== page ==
Planners and lawyers

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Here’s an interesting reason many attorneys are switching back to paper planners: Courts often ban cell phones from the courtrooms, making it difficult for those who keep their calendars on Blackberries or iPhones to schedule hearings while inside. The solution, according to Gregory Davis, a Milaca, MN based attorney and recent Quo Vadis convert, is to “go back to the past and keep a written calendar also.”

Greg finds the Quarter‘s 15-minute segments best suited to his planning needs, though he also uses the President since he prefers the Habana cover.

5 thoughts on “Planners and lawyers

  1. I have just switched to paper planner, and I already feel much more organised and efficient than I have felt for ages. Certainly won’t be browsing for PDAs anymore.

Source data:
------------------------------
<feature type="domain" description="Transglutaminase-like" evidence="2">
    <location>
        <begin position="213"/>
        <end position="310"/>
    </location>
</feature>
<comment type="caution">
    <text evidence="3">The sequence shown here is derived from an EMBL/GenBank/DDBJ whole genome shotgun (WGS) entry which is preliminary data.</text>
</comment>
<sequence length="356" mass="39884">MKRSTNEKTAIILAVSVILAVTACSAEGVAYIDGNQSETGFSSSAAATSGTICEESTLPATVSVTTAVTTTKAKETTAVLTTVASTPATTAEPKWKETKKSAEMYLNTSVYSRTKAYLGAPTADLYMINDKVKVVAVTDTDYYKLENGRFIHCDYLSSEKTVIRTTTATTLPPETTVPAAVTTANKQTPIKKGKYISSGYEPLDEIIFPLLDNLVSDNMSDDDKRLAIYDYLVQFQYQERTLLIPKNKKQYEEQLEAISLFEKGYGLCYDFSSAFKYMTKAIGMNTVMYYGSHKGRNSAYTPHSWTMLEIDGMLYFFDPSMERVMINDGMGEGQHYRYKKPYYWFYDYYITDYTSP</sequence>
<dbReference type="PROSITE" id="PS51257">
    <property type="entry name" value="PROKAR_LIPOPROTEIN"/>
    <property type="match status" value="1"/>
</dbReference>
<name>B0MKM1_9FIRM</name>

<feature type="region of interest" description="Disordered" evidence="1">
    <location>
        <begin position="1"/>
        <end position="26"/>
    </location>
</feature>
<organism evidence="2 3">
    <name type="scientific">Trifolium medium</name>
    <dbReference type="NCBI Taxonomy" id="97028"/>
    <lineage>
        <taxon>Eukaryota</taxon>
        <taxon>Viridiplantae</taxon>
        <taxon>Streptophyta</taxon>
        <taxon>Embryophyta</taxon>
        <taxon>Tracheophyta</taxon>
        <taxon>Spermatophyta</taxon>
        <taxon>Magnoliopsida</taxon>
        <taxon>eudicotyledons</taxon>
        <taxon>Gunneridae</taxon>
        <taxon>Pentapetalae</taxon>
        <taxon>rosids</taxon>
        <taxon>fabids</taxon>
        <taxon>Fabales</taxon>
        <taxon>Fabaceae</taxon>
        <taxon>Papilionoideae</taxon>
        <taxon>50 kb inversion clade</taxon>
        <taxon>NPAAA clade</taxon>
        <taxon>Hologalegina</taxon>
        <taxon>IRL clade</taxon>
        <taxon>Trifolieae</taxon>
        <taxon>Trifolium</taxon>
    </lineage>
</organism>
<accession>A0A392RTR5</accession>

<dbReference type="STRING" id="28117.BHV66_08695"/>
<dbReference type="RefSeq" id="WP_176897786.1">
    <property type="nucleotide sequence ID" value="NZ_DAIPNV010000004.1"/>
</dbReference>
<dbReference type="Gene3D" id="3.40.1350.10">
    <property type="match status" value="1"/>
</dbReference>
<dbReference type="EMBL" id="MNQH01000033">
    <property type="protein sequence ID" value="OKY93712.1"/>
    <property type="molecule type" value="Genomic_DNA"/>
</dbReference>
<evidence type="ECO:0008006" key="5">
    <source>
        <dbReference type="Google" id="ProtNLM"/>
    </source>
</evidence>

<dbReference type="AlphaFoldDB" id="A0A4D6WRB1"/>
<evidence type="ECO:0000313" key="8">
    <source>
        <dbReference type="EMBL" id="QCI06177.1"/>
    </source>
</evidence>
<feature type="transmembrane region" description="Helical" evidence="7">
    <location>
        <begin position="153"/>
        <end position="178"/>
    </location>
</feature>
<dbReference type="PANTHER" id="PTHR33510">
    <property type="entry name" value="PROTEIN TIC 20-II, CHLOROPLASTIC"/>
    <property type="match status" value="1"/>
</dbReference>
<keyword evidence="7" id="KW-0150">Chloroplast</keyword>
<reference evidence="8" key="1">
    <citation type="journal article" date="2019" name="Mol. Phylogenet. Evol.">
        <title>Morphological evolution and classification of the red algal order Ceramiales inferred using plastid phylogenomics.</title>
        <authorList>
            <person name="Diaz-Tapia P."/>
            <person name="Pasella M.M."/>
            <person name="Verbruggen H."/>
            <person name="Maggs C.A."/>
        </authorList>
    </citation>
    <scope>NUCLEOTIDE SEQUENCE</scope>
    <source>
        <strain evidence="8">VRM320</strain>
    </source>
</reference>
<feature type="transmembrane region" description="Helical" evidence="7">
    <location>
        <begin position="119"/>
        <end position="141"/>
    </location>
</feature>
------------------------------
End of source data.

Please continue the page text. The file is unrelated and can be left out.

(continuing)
2. Greg’s point is a good one. In my state, the state courthouses will allow you to bring in your cell phone, but the federal courthouses will not allow you to bring in your cell phone unless it does not have a camera. I know one lawyer who custom-ordered a Treo without a camera lens and permanent lens cap, and her phone was allowed in too the federal courthouse.

    It can be a lot of work to keep the paper calendar and electronic one in sync. Lawyers must be very, very careful about this. Using it for scheduling other matters in court — which can usually be rescheduled without too much trouble if a mistake is made — is one thing. Relying on the paper calendar for your filing deadlines, etc. is extremely dangerous if the firm’s electronic calendar is the “master” calendar. If I have upcoming deadlines in my paper calendar, I always double-check them against the master electronic calendar.

  3. Another great reason: courts (and clients) don’t accept, “my phone got wet” as a valid reason for missing a court deadline or appearance.

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